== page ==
Dr. Lam: Challenges include tumor immunosuppression, expression of quality tumor antigens, and appropriate treatment combination, among other things. Tumor immunosuppression undermines the effects of any vaccine and while checkpoint inhibition re-invigorates T lymphocytes, suppression via myeloid cells like iDCs, MDSCs, etc., remains a persistent problem.

Furthermore, the efficacy of a vaccine is influenced by the quality of tumor antigens and the homogeneity in their expression on tumor cells, which unfortunately varies from patient to patient. Finally, personalizing a patient’s treatment regime can often require the identification of a synergistic combination of therapies.

Dr. Ang: Historically, cancer vaccines have had difficulties demonstrating substantial efficacy. At Neon, we believe this is for three reasons. Firstly, traditional cancer vaccines have focused on tumor-associated antigens, which have poor specificity and are often subject to central tolerance. This is why Neon is focused solely on leveraging neoantigen targets.

Secondly, we now have complementary drugs such as immune checkpoint inhibitors that can modify the local tumor microenvironment, potentially making tumors more amenable to a vaccine approach.

Lastly, Neon believes that comprehensive immune monitoring is vital to generate insights in tumor biology and mechanism of action.

GEN: What cancer vaccines do you currently have in development for which types of cancer? Where are the vaccines in terms of their stage of development?

Dr. Castle: We have three heat shock protein (HSP)-based vaccine platforms. Prophage™, our autologous tumor-derived vaccine, yielded prolonged survival in a Phase II trial for newly diagnosed glioblastoma. AutoSynVax™, our personalized platform, leverages NGS tumor profiling and just-in-time synthesis of neoantigens algorithmically predicted to be most immunogenic. AutoSynVax™ will enter the clinic within the next six months. PhosphoSynVax™ is our off-the-shelf vaccine platform that targets shared immunogenic tumor-specific phosphopeptides. This platform is in preclinical development.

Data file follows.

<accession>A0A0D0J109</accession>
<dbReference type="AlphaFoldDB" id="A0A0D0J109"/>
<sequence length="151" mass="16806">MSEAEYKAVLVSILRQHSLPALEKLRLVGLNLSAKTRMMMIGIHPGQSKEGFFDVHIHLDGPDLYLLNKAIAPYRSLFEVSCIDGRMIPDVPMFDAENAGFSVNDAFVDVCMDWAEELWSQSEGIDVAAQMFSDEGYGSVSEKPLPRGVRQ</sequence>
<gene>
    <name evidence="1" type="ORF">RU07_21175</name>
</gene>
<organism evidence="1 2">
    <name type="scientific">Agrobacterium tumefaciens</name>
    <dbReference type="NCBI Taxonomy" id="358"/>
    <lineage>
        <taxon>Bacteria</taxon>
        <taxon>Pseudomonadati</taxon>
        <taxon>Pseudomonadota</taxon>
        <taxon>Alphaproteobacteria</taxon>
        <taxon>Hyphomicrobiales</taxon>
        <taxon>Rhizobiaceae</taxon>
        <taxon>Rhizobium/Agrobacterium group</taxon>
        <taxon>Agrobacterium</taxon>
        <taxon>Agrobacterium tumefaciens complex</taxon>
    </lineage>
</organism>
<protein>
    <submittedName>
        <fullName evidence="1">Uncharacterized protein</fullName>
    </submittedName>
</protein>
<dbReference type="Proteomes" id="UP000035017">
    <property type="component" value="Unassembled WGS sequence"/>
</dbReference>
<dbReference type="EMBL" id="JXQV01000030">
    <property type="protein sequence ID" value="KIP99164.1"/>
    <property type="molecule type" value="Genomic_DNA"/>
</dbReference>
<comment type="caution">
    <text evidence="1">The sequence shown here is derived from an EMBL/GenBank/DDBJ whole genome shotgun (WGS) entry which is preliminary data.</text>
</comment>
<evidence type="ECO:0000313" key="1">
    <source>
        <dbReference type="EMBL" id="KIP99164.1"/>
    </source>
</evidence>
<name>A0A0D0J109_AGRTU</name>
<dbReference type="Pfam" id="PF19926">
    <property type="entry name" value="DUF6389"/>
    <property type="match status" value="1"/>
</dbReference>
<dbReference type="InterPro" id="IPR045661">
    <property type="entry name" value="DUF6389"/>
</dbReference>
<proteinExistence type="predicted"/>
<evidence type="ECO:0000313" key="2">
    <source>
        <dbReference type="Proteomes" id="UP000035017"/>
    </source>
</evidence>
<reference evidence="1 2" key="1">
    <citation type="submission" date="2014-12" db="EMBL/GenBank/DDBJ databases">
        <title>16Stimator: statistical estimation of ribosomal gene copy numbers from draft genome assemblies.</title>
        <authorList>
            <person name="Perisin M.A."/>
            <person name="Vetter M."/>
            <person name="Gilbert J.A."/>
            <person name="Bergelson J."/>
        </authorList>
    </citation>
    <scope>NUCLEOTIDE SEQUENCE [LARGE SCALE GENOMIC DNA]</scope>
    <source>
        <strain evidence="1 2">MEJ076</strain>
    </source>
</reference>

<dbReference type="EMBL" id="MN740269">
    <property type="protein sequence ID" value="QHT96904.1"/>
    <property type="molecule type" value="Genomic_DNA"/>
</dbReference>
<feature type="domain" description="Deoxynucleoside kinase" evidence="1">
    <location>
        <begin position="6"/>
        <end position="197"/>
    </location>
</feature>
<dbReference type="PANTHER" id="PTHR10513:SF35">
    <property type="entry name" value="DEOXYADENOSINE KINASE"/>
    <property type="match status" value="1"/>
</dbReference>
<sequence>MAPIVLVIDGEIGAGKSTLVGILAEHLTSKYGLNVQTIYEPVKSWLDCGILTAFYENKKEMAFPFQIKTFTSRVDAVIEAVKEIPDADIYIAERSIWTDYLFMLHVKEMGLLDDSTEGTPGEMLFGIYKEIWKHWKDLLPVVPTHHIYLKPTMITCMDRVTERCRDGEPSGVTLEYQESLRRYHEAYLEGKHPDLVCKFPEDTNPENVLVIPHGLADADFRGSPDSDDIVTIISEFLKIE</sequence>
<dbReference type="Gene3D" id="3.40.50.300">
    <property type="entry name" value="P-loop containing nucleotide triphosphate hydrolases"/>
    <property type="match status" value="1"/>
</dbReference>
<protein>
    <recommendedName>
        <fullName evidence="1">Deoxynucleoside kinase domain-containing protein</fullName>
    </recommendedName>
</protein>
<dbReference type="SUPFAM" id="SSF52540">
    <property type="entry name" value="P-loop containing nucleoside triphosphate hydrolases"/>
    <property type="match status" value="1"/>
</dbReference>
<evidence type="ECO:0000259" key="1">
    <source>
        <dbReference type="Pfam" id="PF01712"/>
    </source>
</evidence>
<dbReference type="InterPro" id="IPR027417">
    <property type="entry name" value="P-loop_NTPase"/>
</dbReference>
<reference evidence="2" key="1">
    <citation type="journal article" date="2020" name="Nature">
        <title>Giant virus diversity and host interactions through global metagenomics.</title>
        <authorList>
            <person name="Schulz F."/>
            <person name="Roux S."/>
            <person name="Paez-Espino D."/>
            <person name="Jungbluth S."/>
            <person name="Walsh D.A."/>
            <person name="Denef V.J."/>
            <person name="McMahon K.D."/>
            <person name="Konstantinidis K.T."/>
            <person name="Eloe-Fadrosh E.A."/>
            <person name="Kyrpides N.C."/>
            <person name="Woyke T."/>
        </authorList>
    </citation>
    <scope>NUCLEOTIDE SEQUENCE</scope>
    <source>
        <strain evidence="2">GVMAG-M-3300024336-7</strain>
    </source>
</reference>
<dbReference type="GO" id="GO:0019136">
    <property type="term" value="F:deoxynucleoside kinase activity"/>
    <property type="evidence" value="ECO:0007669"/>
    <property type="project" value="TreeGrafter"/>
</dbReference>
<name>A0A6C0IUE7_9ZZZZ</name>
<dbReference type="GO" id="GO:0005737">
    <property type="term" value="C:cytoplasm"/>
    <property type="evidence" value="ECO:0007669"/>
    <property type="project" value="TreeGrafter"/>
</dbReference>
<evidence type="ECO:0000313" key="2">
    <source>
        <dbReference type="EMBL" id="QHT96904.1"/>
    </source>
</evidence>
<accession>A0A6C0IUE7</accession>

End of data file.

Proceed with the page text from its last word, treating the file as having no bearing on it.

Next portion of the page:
Dr. Nejadnik: NeuVax™ (nelipepimut-S) is in development to prevent cancer recurrence. Two Phase II trials are ongoing in combination with trastuzumab in HER2 1+/2+ breast cancer. One Phase II trial is planned in early-stage breast cancer known as ductal carcinoma in situ (DCIS) and a Phase II trial is planned in gastric cancer. GALE-301/GALE-302 are in development in Phase I and Phase II trials to prevent recurrence in ovarian, endometrial, and breast cancers.

Dr. Swanson: ImmunoCellular Therapeutics is developing dendritic cell (DC)-based therapies for treatment of brain cancer and other tumors. Lead product candidate ICT-107, in a Phase III registrational trial, targets multiple tumor-associated antigens for newly diagnosed glioblastoma. ICT-121, which targets the CD133 stem cell antigen in recurrent glioblastoma, is in a Phase I trial. ICT-140, which targets stem cell-associated antigens in ovarian cancer, is awaiting resources to advance into Phase II. The Stem-to-T-Cell research-stage program engineers the patient’s hematopoietic stem cells to generate antigen-specific cancer-killing T cells.

Dr. Lam: Our lead treatment, inCVAX, is currently undergoing preclinical development for a variety of palpable solid cancers in support of U.S./EU IND activities. Additionally, we have initiated a breast cancer trial in South America as a follow-up to an earlier investigator-initiated first-in-human trial.